The Python standard library provides several tools for reading and writing text files, but what about non-text files? With Python, it’s possible to open non-text files as well. We can do this in a variety of ways.
In most cases, opening non-text files in Python can be done using the standard library. But with the help of some modules, we can take this process much further.
In this tutorial, we’ll cover several methods for opening text files in Python. Using Python code examples, we’ll explore reading and writing binary files, a process that includes converting ASCII data into bytes.
We’ll also show you how to use the Pillow module, which is used for creating and editing image files. Next, we’ll look at using the Wave module to read audio data. As a treat, we’ve included an example of generating an audio file from scratch with Python.
We’ll also examine how to use the open() function to read .csv files, and compare it to opening non-binary files. If you’re interested in learning how read non-text files in Python, you’ve come to the right place.
What’s the Difference Between a Text File and Non-Text File?
Text files are normally composed of words and numbers. These files have lines of text, usually written in a language people can read (as opposed to machines).
Text files use ASCII (American Standard Code for Information Interchange) characters to represent letters and numbers. Text files often end with the extension .txt, although this isn’t always the case.
Non-text files, on the other hand, are files that contain data other than ASCII text. There are many such files. Usually all that is needed to open a non-text file in Python is the standard library that is distributed with the language. But with the help of a module or two, we can take our Python skills to another level.
Reading and Writing Binary (Non-Text) Files in Python
Binary files—also known as non-text files—are files that contain groups of binary digits (bits). Binary files groups bits into sequences of eight, called a byte. Usually, these bytes represent something other than text data.
With Python, we can read and write binary files using standard functions. For instance, we can use the open() function to create a new binary file. To do so, we’ll need to pass some special characters to the function. This tells the function we want to open the file in both write mode (w) and binary mode (b).
After opening a new file, we can convert a list of numbers into bytes using the bytearray() function. The bytearray() function is used to convert objects into an array of bytes. This binary data can be saved to disk using the write() function.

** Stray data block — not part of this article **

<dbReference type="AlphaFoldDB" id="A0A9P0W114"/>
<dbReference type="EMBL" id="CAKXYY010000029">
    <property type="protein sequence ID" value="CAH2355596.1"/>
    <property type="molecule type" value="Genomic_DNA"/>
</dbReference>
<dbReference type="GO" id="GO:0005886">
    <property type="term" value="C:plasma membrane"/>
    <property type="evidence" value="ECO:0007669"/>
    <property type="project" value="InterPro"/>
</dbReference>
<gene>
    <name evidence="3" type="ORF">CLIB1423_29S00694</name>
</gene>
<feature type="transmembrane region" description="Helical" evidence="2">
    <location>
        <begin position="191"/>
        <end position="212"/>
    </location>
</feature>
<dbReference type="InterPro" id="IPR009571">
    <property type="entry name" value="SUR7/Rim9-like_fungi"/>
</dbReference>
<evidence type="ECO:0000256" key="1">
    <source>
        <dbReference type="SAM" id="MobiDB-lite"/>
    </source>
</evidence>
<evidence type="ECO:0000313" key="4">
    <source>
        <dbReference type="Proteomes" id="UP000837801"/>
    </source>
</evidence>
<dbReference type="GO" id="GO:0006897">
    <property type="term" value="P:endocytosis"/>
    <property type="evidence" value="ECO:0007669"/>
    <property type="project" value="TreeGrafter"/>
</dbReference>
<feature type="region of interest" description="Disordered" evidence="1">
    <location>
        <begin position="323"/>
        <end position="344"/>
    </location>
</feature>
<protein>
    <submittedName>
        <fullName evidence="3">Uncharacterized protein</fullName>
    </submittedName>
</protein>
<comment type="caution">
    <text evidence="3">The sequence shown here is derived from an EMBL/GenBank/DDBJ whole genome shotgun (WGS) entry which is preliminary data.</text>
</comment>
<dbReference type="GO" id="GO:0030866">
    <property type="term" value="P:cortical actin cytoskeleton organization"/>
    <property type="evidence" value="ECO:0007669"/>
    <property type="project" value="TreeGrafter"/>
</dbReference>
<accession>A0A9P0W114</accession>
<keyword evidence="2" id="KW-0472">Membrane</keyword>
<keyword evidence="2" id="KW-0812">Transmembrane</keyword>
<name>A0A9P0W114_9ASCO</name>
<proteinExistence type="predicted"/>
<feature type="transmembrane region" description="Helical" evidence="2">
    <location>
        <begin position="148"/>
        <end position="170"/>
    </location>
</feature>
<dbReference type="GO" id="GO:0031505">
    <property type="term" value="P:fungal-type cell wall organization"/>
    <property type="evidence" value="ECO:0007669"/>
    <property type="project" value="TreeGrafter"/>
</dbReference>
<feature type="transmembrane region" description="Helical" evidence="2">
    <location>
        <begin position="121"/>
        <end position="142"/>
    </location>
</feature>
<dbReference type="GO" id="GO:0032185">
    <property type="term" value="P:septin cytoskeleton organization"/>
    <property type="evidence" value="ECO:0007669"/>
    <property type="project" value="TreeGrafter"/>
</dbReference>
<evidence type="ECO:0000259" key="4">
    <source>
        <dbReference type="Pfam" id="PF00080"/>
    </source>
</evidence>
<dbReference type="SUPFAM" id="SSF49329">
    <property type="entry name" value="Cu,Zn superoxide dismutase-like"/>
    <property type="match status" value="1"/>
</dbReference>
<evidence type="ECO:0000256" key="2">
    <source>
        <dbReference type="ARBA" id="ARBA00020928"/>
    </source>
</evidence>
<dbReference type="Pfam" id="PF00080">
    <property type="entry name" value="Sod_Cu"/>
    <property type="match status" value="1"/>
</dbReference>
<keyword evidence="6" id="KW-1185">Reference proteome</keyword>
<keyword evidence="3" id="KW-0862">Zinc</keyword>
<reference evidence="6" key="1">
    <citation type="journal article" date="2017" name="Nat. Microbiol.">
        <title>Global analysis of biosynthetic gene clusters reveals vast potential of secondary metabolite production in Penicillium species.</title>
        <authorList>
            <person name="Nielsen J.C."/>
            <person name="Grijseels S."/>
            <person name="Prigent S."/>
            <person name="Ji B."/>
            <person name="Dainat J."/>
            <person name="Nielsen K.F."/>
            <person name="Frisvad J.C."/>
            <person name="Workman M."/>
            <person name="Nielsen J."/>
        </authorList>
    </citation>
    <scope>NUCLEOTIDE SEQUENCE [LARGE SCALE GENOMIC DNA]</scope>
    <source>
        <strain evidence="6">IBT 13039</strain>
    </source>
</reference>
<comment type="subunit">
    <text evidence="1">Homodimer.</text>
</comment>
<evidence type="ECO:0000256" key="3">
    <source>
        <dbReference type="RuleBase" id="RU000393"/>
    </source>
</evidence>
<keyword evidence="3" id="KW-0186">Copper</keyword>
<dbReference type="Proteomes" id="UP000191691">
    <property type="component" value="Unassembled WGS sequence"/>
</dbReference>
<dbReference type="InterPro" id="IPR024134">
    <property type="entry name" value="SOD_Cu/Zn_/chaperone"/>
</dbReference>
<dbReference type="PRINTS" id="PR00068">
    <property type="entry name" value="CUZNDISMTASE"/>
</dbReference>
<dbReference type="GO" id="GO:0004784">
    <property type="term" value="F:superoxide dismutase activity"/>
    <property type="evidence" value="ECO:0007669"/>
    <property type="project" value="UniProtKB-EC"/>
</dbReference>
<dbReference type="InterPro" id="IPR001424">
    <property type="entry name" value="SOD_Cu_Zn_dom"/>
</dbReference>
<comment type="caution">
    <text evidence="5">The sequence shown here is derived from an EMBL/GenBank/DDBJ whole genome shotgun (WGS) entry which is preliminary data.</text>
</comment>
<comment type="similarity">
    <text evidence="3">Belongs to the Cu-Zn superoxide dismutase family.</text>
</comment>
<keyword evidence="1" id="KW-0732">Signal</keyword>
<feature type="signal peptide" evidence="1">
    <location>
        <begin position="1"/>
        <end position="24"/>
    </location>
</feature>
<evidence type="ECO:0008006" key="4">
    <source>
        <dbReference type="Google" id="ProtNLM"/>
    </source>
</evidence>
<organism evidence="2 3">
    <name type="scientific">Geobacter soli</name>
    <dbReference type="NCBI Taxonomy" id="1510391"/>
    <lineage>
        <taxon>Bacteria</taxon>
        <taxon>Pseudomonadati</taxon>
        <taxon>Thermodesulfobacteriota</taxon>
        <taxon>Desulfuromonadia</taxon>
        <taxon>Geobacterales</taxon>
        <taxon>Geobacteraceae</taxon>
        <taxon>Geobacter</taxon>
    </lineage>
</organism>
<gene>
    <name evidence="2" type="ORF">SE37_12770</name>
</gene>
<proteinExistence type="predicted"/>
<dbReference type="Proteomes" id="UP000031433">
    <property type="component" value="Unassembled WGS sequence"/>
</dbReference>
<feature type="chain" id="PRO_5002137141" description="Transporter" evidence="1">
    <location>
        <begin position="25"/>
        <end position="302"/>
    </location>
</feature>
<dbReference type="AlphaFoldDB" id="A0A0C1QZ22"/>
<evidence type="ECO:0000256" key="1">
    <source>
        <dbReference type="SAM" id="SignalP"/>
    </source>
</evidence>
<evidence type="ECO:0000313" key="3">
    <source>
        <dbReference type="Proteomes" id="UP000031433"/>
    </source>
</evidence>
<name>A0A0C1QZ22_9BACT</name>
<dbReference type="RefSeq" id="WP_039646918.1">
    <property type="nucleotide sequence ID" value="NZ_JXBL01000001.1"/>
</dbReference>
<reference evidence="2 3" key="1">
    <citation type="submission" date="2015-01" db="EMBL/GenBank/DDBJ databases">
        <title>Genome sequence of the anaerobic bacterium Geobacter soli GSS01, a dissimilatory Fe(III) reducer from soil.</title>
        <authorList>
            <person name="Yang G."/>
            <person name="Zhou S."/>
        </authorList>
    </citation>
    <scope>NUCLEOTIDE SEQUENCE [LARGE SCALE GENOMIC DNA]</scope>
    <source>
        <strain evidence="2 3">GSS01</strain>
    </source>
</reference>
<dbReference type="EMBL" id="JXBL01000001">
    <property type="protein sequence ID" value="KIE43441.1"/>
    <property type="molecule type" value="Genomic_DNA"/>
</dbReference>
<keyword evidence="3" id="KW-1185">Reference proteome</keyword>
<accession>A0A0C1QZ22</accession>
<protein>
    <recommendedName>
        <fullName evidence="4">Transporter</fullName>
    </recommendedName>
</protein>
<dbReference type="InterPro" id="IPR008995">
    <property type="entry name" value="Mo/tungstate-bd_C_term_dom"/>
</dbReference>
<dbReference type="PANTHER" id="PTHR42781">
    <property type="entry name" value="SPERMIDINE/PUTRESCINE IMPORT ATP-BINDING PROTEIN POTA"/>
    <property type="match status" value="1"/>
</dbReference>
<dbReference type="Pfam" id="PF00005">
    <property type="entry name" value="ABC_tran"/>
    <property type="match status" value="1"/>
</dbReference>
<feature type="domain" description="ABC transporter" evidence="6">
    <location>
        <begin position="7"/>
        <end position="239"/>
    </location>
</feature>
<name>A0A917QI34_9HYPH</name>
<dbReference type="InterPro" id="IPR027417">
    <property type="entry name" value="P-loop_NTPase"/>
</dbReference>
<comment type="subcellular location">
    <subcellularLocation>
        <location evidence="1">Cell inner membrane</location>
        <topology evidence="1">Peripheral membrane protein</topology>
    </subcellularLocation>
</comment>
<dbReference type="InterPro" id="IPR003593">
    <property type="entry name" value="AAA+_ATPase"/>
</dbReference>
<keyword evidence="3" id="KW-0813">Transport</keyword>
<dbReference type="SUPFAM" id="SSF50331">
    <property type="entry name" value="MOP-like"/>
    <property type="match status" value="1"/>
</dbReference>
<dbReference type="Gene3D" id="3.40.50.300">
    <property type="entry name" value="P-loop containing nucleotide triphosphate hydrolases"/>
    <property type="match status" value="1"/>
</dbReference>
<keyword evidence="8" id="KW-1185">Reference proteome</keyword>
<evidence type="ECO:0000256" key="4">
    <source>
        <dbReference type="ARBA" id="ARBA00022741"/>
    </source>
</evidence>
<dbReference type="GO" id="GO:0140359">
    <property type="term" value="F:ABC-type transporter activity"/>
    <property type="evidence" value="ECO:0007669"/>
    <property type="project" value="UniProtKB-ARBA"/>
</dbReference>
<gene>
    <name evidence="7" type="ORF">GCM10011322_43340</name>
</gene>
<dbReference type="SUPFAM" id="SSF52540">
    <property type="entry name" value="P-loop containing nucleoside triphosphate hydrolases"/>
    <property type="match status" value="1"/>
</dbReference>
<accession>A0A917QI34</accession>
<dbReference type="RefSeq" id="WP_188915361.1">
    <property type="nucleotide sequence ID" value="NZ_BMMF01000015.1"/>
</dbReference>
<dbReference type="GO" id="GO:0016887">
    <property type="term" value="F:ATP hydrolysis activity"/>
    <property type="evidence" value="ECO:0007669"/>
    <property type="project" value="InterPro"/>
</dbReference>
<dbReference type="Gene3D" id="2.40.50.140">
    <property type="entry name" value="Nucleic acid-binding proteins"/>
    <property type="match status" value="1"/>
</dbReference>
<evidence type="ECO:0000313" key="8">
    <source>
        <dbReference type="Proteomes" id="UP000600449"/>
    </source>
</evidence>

Example: Writing a Binary File to Disk
f = open("binary_file", 'w+b') byte_arr = [1,2,3,4] # convert data to a byte array binary_format = bytearray(byte_arr) f.write(binary_format) f.close()
Likewise, we can open a non-text file in Python using the open() function. When reading binary file types, it’s necessary to pass the characters ‘r’ and ‘b’ to the open() function. This tells the open() function we intend to read the file in binary mode.
Example: Reading a Binary File
file = open("binary_file",'rb') number = list(file.read()) print("Binary data = ", number) file.close()
Binary data = [1, 2, 3, 4]
How to Convert Binary Data to Text
Using standard Python methods, it’s possible to convert text into binary data, and vice versa. With the decode() method, we can convert binary data to ASCII text. Doing so allows us to take a binary message and turn it into something a human could read.
Example: Converting Binary Data in Python
# binary to text binary_data = b'Hello World.' text = binary_data.decode('utf-8') # Change back into ASCII print(text) # convert text to bytes binary_message = text.encode('utf-8') print(type(binary_message)) binary_data = bytes([65, 66, 67]) # ASCII values for the letters A, B, and C text = binary_data.decode('utf-8') print(text)
Opening an Image File in Python
It’s possible to open image files using the open() function. By assigning the result to a new variable, we can open an image file. In the following example, we’ll try to print the contents of an image file opened in read mode.
file = open("boat.jpg",'r') print(file)
<_io.TextIOWrapper name='boat.jpg' mode='r' encoding='cp1252'>
Using Python modules, we can do much more than open image files. With the Pillow module, we can process the image to our liking.
Before you can use the Pillow module, you’ll need to install it. The easiest way to install a Python module is by running pip from the command prompt, or terminal.
Use the following command to install pip.
pip install pillow